Capretta and Levin in WSJ

Jim Capretta and Yuval Levin have a piece in yesterday’s WSJ arguing that the implementation of Obamacare is still uncertain, and suggesting states should not move to set up exchanges.

Their primary argument is that talk of inevitability of the law’s implementation is designed to force states to move ahead, and they are trying to provide a political counterweight to that. They conclude:

President Obama won re-election and Democrats maintained control of the Senate this month, but the states hold the future of ObamaCare in their hands. Knowing the harm the law would do to their citizens, to the economy and to American health care, governors should refuse to become its enablers.

In public policy, the counter factual (as compared to what) is the most important thing to allow one to evaluate a choice. If not Obamacare, then what? Jim and Yuval provide the following:

Instead of following the Obama administration’s plan, states should seek real reform. For example, they should demand that Washington transform the federal portion of Medicaid for non-disabled and non-elderly beneficiaries into a uniform block grant, with state discretion over eligibility and benefits. The goal should be to turn Medicaid into a premium-assistance program rather than government-run insurance. Medicaid could then be used to help people enroll in mainstream insurance plans. This is the way to help the low-income uninsured get the same kind of coverage as other Americans.

I think this is a reasonable idea in the context of implementing exchanges and later moving in this direction. In my book I suggest federalizing the cost of the dual eligible portion of Medicaid and moving over time to buy low income persons into private insurance via premium support, after the exchanges are up and running. We don’t use the exact same language in describing our proposals, but there is some convergence of policy interests, if not political understanding (I understand this to be a follow on step to implementing Obamacare exchanges, they say you have to get rid of the first do this, which really makes no sense to me).

Both Jim and Yuval have written fairly comprehensive visions of what a replacement of Obamacare would look like, and a proposal for Medicare reform, respectively, so they have ideas. What they lack are members of the House of Representatives (that Republicans have controlled for 22 months and will continue to do so next Congress) who are willing to commit to the myriad details necessary to begin to transform these ideas into reality.

Imagine if at sometime during the past 22 months the House Commerce committee had marked up and reported out a bill to do what they describe above on Medicaid reform? Or marked up the Patients’ Choice Act that has been around for over 4 years so we could see what the CBO thinks about the relative impact of a weak individual mandate versus auto-enroll procedures for risk pooling? And they could say we hate the exchange regulations in the ACA, here is how we would do it? Then a far more concrete negotiation about next health reform steps would be possible.

It is easy to write a paragraph in an op-ed. It is very hard to write a bill that can withstand the bright light scrutiny that such a proposal would entail. Some Conservative critics of Obamacare have some decent ideas, they just don’t seem to have politicians committed enough to push for them via the legislative process.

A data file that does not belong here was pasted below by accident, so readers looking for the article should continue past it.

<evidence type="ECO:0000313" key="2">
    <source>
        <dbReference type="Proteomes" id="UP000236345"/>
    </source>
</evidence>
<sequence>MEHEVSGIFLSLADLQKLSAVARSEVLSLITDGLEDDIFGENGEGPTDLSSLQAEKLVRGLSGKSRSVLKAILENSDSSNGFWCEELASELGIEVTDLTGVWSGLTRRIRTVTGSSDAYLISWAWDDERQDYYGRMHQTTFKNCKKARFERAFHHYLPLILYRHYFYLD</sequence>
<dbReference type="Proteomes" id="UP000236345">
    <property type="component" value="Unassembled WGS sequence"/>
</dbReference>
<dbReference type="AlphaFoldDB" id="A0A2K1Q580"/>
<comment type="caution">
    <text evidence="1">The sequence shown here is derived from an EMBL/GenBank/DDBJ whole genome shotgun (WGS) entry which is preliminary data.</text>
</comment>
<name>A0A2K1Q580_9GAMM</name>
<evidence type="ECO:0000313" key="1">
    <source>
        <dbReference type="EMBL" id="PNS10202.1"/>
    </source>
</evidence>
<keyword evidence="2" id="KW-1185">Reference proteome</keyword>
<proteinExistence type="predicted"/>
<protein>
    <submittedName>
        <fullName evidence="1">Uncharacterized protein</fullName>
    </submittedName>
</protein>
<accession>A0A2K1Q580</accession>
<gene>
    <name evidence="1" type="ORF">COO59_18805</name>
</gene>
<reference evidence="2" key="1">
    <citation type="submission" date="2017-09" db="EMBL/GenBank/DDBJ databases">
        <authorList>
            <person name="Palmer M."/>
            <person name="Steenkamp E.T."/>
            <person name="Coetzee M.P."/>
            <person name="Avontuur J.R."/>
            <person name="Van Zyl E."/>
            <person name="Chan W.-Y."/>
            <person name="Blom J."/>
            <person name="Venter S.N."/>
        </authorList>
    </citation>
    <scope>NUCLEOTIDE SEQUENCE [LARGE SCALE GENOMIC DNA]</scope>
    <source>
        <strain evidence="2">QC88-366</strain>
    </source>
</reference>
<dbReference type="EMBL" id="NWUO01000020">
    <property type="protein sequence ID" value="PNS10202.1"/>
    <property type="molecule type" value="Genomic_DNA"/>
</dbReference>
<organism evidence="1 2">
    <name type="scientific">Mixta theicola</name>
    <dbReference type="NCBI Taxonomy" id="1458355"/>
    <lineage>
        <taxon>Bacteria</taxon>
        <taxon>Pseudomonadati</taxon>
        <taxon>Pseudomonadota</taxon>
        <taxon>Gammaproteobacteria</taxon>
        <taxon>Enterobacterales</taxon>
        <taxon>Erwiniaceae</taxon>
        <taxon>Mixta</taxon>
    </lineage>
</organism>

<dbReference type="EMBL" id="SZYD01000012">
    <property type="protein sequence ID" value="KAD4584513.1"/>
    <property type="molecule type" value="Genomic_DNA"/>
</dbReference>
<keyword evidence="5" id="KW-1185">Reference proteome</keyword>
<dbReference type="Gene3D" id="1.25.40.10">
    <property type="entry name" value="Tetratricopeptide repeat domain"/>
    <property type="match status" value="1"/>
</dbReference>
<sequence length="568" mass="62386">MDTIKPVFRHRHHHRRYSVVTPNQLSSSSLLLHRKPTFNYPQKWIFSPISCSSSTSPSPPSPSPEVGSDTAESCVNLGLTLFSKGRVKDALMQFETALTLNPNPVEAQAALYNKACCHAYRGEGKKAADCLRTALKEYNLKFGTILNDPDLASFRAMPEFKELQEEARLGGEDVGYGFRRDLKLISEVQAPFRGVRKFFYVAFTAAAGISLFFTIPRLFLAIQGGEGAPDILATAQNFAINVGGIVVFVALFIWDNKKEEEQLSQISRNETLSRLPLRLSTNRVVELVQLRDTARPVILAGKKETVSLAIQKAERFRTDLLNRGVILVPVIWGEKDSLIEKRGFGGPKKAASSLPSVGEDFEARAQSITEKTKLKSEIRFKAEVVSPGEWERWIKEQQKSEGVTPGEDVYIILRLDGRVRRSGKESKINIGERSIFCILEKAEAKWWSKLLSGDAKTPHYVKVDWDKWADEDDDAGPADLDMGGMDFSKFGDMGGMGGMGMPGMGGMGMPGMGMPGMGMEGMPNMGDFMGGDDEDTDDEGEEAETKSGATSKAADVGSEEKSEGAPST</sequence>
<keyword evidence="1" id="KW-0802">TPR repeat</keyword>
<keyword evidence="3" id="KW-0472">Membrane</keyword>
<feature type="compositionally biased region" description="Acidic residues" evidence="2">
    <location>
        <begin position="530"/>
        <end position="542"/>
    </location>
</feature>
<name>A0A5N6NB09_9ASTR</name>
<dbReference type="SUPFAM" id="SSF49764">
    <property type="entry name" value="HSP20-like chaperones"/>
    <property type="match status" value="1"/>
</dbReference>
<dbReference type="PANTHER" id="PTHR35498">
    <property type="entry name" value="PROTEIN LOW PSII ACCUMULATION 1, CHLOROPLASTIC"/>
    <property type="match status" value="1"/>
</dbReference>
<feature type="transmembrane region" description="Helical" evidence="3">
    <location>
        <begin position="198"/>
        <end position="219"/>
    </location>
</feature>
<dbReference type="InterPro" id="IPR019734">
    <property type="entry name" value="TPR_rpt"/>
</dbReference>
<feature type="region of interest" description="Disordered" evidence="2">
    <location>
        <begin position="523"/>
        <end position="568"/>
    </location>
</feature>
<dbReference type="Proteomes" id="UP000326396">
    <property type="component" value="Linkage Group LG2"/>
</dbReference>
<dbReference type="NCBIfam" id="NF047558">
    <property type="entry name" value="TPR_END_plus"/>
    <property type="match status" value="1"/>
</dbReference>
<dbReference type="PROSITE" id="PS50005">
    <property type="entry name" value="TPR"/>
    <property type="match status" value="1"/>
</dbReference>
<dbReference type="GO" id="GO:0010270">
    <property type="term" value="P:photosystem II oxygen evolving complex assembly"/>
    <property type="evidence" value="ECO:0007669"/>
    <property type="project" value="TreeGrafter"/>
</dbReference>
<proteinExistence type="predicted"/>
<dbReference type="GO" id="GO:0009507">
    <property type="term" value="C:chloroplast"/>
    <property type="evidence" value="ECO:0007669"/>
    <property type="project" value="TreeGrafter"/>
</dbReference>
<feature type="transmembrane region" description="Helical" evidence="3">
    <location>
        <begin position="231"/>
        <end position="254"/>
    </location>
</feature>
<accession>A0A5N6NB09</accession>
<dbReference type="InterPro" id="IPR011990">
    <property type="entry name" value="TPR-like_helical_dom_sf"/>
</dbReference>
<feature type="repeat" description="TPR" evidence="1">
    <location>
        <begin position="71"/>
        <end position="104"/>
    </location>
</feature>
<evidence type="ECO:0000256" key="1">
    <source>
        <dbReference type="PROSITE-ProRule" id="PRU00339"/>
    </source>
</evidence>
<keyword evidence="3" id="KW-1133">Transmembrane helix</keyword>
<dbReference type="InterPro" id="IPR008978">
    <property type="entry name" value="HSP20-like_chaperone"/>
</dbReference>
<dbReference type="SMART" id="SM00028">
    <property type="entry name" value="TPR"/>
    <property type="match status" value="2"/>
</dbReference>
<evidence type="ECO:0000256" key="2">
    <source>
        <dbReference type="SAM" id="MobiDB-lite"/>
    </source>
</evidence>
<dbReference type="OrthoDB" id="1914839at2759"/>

similar post cross posted at freeforall

Author: Don Taylor

Don Taylor is an Associate Professor of Public Policy at Duke University, where his teaching and research focuses on health policy, with a focus on Medicare generally, and on hospice and palliative care, specifically. He increasingly works at the intersection of health policy and the federal budget. Past research topics have included health workforce and the economics of smoking. He began blogging in June 2009 and wrote columns on health reform for the Raleigh, (N.C.) News and Observer. He blogged at The Incidental Economist from March 2011 to March 2012. He is the author of a book, Balancing the Budget is a Progressive Priority that will be published by Springer in May 2012.

21 thoughts on “Capretta and Levin in WSJ”

  1. When I was young, I never attributed stupidity or bad faith to my adversaries without really strong evidence to the contrary. Now that I am old, I still think that this is a good general policy. But it really doesn’t work for Movement conservatives, their “policy” hacks, or almost anybody who writes on the comics page of the Wall Street Journal.

    Reading the op-ed, that Capretta and Levin pretty clearly view “nothing” as a good counterfactual. They may have come up with reasonable policy analysis elsewhere, but not here. Don is struggling mighty hard to find some policy sense in a spittle-flecked screed that thinks states should be “sparing their citizens from the job-killing employer mandate and from assaults on their religious liberty.” (For this sentence to make simultaneous grammatical and policy sense, corporations must be citizens–more than mere “people, my friends.” After all, ACA’s so-called infringements on “religious liberty” operate on employers, not employees.)

    Don is seeking good faith where none exists. He should quit trying.

  2. As far as I can tell, state government is the least accountable and most corrupt level — the federal government is large and visible; and local government is close and visible. State government is not so close and it isn’t all that clear what it does. Lots of opportunity for mischief and cronyism. Which is probably why Republicans like it so much.

    So, sure, let’s let the federal option kick in in as many states as possible, and especially Republican-governed states.

    Guess what, with all the gravy involved, I bet it doesn’t happen.

    1. It’s happening as we speak, Larry.

      Here in Ohio, Kasich has announced (and his pet GOPlican legislature confirmed) that oHIo will have no part of forming a State-based exchange. There will be no exchanges south of the Mason-Dixon line, either.

  3. As far as I can see this is just sort of cowardly insurrection talk without putting the insurrection name to it. “We don’t have to obey the law just ’cause we lost the election ’cause we are the real Americans.”

    In any event, I suspect all this jibber jabber about states not setting up exchanges, defying the mandates of Obama care, etc. will soon collapse under the local pressure of hospitals and Docs who see they are getting a whole lot less money than the states where cooperation is going on.